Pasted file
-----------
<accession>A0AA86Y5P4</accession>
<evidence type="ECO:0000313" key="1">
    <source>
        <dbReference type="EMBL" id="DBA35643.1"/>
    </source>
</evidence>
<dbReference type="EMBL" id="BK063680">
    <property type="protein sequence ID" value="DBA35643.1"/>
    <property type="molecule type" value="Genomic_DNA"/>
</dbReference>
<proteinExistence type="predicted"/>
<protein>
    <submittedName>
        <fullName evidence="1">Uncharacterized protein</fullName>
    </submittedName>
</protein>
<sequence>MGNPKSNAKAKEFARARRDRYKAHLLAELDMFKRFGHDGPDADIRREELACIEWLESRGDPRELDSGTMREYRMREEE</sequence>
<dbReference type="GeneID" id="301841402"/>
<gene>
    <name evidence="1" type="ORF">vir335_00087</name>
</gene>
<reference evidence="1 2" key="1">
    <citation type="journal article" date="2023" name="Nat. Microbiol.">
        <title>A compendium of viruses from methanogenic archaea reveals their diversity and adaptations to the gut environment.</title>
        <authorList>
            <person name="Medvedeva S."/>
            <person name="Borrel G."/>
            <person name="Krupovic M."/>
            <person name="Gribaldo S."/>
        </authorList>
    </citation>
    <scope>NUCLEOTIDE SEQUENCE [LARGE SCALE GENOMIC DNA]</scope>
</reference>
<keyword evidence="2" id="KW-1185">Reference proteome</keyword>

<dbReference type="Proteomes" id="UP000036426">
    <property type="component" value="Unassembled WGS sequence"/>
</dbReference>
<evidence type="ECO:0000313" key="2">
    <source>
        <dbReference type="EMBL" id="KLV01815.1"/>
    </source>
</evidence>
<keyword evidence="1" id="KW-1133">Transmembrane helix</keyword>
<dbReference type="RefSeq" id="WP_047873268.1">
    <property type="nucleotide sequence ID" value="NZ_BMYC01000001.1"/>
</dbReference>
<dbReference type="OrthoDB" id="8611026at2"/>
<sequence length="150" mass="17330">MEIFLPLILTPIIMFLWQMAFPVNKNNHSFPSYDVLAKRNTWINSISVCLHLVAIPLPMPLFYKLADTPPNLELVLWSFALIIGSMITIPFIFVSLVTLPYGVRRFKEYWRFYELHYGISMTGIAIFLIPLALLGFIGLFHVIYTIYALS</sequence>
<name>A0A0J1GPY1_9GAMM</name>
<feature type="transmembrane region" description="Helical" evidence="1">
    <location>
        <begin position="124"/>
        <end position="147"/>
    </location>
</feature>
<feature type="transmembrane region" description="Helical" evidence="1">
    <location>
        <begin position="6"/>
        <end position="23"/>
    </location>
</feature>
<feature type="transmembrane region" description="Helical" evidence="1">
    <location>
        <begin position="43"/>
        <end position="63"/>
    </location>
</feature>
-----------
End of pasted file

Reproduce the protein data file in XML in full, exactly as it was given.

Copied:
<accession>A0AA86Y5P4</accession>
<evidence type="ECO:0000313" key="1">
    <source>
        <dbReference type="EMBL" id="DBA35643.1"/>
    </source>
</evidence>
<dbReference type="EMBL" id="BK063680">
    <property type="protein sequence ID" value="DBA35643.1"/>
    <property type="molecule type" value="Genomic_DNA"/>
</dbReference>
<proteinExistence type="predicted"/>
<protein>
    <submittedName>
        <fullName evidence="1">Uncharacterized protein</fullName>
    </submittedName>
</protein>
<sequence>MGNPKSNAKAKEFARARRDRYKAHLLAELDMFKRFGHDGPDADIRREELACIEWLESRGDPRELDSGTMREYRMREEE</sequence>
<dbReference type="GeneID" id="301841402"/>
<gene>
    <name evidence="1" type="ORF">vir335_00087</name>
</gene>
<reference evidence="1 2" key="1">
    <citation type="journal article" date="2023" name="Nat. Microbiol.">
        <title>A compendium of viruses from methanogenic archaea reveals their diversity and adaptations to the gut environment.</title>
        <authorList>
            <person name="Medvedeva S."/>
            <person name="Borrel G."/>
            <person name="Krupovic M."/>
            <person name="Gribaldo S."/>
        </authorList>
    </citation>
    <scope>NUCLEOTIDE SEQUENCE [LARGE SCALE GENOMIC DNA]</scope>
</reference>
<keyword evidence="2" id="KW-1185">Reference proteome</keyword>

<dbReference type="Proteomes" id="UP000036426">
    <property type="component" value="Unassembled WGS sequence"/>
</dbReference>
<evidence type="ECO:0000313" key="2">
    <source>
        <dbReference type="EMBL" id="KLV01815.1"/>
    </source>
</evidence>
<keyword evidence="1" id="KW-1133">Transmembrane helix</keyword>
<dbReference type="RefSeq" id="WP_047873268.1">
    <property type="nucleotide sequence ID" value="NZ_BMYC01000001.1"/>
</dbReference>
<dbReference type="OrthoDB" id="8611026at2"/>
<sequence length="150" mass="17330">MEIFLPLILTPIIMFLWQMAFPVNKNNHSFPSYDVLAKRNTWINSISVCLHLVAIPLPMPLFYKLADTPPNLELVLWSFALIIGSMITIPFIFVSLVTLPYGVRRFKEYWRFYELHYGISMTGIAIFLIPLALLGFIGLFHVIYTIYALS</sequence>
<name>A0A0J1GPY1_9GAMM</name>
<feature type="transmembrane region" description="Helical" evidence="1">
    <location>
        <begin position="124"/>
        <end position="147"/>
    </location>
</feature>
<feature type="transmembrane region" description="Helical" evidence="1">
    <location>
        <begin position="6"/>
        <end position="23"/>
    </location>
</feature>
<feature type="transmembrane region" description="Helical" evidence="1">
    <location>
        <begin position="43"/>
        <end position="63"/>
    </location>
</feature>